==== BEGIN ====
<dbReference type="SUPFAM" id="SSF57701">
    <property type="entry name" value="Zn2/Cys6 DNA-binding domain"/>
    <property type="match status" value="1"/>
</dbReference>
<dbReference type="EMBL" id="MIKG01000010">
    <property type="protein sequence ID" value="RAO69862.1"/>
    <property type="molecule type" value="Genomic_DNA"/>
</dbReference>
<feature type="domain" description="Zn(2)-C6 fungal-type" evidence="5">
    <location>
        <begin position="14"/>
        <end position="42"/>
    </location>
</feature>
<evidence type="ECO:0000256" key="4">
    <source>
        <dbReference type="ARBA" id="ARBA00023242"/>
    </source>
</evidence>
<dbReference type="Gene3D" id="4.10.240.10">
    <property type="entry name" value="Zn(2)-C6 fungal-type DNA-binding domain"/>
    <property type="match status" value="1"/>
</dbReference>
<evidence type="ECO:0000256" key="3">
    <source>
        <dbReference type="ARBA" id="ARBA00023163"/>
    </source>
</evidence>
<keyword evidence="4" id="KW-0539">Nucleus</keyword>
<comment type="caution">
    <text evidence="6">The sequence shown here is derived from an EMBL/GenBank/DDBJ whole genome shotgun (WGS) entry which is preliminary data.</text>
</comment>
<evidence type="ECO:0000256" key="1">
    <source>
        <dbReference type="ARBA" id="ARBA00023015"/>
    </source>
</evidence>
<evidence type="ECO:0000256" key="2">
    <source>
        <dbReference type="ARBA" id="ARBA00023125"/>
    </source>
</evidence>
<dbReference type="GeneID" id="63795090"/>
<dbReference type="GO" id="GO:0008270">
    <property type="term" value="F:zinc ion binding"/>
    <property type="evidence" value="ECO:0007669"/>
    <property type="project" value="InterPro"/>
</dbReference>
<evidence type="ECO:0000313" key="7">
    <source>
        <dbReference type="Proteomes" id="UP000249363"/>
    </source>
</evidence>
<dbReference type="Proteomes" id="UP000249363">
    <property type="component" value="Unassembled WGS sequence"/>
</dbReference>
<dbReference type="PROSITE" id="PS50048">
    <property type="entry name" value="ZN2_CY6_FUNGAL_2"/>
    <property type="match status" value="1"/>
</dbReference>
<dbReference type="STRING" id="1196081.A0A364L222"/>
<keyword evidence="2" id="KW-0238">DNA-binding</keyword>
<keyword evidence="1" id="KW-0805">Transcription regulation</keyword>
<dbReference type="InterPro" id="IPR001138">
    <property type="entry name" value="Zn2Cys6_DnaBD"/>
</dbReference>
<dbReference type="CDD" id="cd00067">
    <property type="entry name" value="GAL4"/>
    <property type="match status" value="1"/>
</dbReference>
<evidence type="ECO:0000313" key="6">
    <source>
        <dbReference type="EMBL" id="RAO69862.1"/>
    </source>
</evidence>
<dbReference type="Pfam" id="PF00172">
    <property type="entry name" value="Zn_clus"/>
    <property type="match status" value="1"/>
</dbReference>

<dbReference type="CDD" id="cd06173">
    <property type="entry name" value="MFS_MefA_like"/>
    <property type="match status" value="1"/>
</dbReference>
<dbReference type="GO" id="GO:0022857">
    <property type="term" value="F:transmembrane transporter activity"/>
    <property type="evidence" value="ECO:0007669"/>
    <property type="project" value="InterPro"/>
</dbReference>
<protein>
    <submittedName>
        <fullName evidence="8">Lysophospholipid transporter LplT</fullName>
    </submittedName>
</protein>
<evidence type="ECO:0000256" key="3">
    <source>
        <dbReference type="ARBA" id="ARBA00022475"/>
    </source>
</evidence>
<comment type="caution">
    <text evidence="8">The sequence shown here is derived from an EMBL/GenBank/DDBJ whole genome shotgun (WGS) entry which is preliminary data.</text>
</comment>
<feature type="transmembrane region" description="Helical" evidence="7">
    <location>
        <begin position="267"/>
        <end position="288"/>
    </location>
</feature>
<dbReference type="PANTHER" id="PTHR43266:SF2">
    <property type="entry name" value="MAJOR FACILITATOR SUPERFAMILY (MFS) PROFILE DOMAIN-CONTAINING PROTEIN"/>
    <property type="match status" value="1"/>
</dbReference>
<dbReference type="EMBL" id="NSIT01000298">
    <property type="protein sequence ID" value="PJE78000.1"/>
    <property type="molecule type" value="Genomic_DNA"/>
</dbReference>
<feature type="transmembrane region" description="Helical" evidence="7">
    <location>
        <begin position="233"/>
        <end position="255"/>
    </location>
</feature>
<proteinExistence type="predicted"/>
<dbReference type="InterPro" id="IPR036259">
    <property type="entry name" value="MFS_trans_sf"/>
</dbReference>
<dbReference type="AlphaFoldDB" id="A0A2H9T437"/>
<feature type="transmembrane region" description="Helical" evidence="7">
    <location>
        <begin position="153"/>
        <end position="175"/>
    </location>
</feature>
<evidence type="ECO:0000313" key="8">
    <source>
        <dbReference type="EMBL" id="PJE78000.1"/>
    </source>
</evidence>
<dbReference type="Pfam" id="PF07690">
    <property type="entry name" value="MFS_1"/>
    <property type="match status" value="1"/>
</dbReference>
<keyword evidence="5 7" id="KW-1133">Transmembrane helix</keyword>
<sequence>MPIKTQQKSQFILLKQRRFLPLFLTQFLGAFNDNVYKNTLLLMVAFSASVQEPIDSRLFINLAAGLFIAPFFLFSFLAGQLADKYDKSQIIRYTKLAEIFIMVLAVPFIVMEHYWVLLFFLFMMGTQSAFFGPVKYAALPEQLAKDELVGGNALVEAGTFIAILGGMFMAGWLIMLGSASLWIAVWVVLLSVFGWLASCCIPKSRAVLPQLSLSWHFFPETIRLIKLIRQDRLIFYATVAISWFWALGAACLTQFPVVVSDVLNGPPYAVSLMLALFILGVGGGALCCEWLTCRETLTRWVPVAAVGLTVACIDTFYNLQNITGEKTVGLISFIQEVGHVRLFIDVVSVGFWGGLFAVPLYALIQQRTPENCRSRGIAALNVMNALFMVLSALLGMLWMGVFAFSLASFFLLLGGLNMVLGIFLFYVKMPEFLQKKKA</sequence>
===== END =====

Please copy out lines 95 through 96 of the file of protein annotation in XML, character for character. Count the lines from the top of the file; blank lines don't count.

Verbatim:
    <source>
        <dbReference type="ARBA" id="ARBA00022475"/>